Ginny Witte PhD

Ginny Witte, PhD

What is Trauma Informed ?

Becoming Trauma Informed

What is Trauma Informed?

Each one of us is a result of our genetic background and the experiences we have lived. As adults, we must begin to look at each child through the lens of the life they have lived and the experiences that have shaped who they are. The lives your students  have lived has shaped not only who they are, but also their behavior. Therefore, we can  begin to look at the student’s behavior as information that can help us understand and engage with our students.  

A child’s experiences also shapes their perspective of the world and how they function in the world. When children have experiences with caregivers who have been kind and supportive, the child’s perspective of the world is one where adults are viewed and felt as kind and caring. When a child’s experiences in life are experiences where adults cannot be trusted, or where the child has been hurt by adults, their world becomes one that is not safe.

If our students’ needs have been met, if they have felt loved, supported and guided, they stand on strong ground and are better able to navigate the world of learning.  Students generally come to school with excitement, curiosity, and engagement. If students have lived a life of stress, trauma, and abuse their nervous systems have been shaped for protection. They have learned the world is not a safe, or wonderful  place. They have learned to look out for danger. Students further have learned to fight because no one was there to protect them and they had to protect themselves. They  may have learned to shut down because live was all too much for their nervous system  to handle. These students are not ready to learn. As a result we must begin to look at  each student individually, and to see their behavior as a lens as to what is going on  inside them. This is where I can help. If you are interested in becoming trauma informed, learning more about trauma, or how to help those affected by trauma, please contact me below.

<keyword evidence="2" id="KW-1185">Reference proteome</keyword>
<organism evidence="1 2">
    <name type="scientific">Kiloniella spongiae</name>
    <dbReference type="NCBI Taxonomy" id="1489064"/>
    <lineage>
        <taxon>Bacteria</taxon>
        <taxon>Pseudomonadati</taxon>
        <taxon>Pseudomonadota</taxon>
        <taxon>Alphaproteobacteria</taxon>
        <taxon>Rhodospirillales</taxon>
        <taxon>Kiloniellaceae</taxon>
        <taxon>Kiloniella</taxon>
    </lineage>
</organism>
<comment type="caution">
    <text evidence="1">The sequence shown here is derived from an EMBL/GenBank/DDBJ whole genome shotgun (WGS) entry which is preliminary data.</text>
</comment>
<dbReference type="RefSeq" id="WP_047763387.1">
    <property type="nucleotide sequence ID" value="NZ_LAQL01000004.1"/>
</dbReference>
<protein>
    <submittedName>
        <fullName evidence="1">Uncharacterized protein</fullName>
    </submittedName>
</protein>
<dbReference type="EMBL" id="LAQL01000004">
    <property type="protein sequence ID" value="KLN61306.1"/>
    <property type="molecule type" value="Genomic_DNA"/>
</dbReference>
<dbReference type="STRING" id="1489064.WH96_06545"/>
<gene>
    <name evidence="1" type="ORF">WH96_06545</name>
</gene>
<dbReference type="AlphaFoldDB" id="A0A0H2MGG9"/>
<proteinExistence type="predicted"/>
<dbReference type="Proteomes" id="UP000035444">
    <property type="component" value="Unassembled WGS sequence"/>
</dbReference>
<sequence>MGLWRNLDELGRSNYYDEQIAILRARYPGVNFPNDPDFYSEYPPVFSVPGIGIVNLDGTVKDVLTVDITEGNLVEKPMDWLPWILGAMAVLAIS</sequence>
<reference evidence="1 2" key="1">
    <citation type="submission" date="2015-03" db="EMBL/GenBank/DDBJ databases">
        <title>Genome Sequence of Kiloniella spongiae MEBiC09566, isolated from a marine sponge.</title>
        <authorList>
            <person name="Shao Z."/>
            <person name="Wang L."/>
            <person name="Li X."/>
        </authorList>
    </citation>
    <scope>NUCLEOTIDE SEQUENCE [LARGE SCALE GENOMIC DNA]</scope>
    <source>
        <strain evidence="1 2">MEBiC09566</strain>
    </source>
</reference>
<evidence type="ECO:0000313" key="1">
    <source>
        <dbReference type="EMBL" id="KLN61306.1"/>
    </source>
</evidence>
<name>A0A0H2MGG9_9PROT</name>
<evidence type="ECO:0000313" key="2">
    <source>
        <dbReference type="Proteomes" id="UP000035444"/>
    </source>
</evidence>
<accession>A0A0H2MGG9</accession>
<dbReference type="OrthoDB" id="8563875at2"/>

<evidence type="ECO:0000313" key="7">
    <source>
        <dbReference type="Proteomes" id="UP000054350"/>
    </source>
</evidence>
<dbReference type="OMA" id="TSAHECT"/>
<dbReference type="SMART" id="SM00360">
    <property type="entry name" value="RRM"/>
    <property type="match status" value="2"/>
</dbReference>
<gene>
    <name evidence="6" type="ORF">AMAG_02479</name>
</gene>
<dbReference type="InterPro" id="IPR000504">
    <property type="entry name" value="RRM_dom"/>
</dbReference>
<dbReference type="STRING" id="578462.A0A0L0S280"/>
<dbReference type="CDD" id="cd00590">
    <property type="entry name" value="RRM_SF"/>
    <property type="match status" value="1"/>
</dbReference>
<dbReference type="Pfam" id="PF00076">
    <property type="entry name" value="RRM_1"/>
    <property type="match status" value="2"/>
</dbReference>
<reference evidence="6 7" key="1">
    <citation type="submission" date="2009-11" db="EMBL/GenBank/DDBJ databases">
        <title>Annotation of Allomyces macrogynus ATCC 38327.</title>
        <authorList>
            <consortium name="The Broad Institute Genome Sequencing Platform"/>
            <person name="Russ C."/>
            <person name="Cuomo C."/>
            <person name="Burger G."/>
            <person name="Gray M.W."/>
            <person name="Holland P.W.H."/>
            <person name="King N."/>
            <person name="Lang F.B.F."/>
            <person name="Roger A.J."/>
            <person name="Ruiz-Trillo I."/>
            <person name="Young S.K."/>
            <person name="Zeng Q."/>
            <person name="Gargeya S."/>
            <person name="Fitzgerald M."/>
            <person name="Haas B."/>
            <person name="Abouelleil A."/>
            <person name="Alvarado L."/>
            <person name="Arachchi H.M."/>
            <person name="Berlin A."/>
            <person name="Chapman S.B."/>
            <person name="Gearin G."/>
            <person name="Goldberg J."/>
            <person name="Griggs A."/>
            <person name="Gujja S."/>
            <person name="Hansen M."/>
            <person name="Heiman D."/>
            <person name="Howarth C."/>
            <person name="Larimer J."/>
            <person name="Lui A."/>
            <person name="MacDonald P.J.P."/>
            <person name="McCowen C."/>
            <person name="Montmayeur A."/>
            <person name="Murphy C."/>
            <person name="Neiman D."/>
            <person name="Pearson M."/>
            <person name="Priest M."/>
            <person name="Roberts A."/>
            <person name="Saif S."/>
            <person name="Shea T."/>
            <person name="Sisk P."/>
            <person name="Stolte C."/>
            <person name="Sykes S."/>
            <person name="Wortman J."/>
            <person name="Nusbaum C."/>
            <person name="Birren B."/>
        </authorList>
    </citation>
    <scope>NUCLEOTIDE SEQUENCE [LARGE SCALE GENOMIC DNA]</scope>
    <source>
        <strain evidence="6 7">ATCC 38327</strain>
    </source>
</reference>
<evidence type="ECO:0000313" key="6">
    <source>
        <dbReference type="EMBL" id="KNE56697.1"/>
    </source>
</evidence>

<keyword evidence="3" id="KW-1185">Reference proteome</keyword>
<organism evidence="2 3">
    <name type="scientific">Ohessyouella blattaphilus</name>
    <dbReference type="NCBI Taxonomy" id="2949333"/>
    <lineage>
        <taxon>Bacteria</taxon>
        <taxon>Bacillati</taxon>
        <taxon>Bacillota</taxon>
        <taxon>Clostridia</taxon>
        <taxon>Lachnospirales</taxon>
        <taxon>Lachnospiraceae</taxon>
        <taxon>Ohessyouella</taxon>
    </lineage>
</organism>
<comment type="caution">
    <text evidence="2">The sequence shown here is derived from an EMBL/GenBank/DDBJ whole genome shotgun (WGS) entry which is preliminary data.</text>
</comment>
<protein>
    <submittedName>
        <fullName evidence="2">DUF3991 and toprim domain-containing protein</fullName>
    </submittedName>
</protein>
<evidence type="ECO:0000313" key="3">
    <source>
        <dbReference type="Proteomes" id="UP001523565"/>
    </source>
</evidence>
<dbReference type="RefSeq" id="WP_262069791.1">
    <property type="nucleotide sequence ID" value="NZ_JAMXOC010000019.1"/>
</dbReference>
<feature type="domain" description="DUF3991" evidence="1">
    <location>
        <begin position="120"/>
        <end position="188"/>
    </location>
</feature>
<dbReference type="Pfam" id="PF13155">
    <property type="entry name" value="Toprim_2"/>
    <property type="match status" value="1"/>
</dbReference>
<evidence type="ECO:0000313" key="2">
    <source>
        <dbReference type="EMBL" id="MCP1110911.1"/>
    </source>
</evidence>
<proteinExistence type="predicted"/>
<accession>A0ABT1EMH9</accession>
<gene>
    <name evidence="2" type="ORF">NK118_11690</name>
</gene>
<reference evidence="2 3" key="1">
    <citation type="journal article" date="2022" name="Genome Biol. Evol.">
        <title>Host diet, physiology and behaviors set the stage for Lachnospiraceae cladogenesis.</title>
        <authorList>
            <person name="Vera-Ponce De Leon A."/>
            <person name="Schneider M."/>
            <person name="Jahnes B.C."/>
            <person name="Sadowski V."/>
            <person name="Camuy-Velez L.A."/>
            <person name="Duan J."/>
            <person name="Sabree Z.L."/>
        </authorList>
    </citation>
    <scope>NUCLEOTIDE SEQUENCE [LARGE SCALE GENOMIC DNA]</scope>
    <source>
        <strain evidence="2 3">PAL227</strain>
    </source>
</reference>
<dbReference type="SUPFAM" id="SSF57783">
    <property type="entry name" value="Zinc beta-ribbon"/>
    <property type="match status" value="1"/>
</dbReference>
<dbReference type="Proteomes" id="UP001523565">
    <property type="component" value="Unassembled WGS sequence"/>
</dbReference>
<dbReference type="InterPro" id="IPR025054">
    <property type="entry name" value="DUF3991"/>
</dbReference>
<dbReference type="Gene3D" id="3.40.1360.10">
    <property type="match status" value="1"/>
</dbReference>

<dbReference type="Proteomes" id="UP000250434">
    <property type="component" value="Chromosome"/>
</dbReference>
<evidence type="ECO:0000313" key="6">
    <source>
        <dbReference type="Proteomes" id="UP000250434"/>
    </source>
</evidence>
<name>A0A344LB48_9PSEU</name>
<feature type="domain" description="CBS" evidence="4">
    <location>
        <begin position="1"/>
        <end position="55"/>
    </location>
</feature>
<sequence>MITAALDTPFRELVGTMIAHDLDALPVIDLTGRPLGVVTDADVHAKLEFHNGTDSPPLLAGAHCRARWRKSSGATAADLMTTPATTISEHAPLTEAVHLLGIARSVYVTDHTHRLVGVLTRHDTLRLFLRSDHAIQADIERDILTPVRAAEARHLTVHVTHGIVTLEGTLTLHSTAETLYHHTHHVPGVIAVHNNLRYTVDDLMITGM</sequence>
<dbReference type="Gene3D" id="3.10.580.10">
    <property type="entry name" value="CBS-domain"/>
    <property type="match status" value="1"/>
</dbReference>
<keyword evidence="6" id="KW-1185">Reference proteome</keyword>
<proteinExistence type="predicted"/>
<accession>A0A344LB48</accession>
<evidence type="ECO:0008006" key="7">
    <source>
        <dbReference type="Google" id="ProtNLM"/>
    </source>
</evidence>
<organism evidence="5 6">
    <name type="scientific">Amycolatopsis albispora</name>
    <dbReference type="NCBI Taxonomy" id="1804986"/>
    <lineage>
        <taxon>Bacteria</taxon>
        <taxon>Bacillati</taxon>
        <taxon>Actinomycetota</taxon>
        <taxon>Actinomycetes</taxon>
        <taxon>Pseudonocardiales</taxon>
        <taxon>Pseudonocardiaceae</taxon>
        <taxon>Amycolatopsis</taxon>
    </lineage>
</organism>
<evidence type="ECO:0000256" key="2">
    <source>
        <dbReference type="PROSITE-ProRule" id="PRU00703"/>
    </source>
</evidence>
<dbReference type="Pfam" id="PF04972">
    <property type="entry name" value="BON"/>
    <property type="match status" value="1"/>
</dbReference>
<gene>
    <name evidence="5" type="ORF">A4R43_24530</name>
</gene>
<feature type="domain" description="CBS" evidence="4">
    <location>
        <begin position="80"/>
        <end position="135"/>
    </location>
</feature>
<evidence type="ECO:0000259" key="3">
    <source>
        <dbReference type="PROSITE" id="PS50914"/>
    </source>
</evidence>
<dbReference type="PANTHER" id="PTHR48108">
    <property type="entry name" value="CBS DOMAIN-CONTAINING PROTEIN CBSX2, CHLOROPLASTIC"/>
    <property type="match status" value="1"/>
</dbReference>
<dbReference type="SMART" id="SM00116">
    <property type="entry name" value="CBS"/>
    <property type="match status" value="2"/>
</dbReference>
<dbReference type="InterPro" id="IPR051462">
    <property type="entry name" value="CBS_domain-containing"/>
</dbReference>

What is trauma informed

What is Trauma Informed

Being Trauma Informed means:

  •   understanding what trauma is and the effects it has on the nervous system.
  •   understanding that it is more helpful to look at each child’s behavior as a messenger of what the child needs, or has missed in their development.

This is where we begin. You will learn what trauma is, how to recognize trauma, and  behavioral and environmental strategies to help individuals regulate themselves. 

Participants will be able to: 

  • Define what trauma is  
  • Describe how trauma affects brain, body, and behavior  
  • Explain the impact of trauma on learning and relationships  
  • How to look at behavior problems through the lens of trauma  
  • Explain how the body responds to stress  
  • Explain what coregulation is  
  • Describe how the environment, including relationships can promote safety 
  •  List 5 environmental strategies that can be used to promote safety 

Trauma Ready

In this presentation we dive a little deeper and learn how relationships and safe environments promote safety and coreregulation.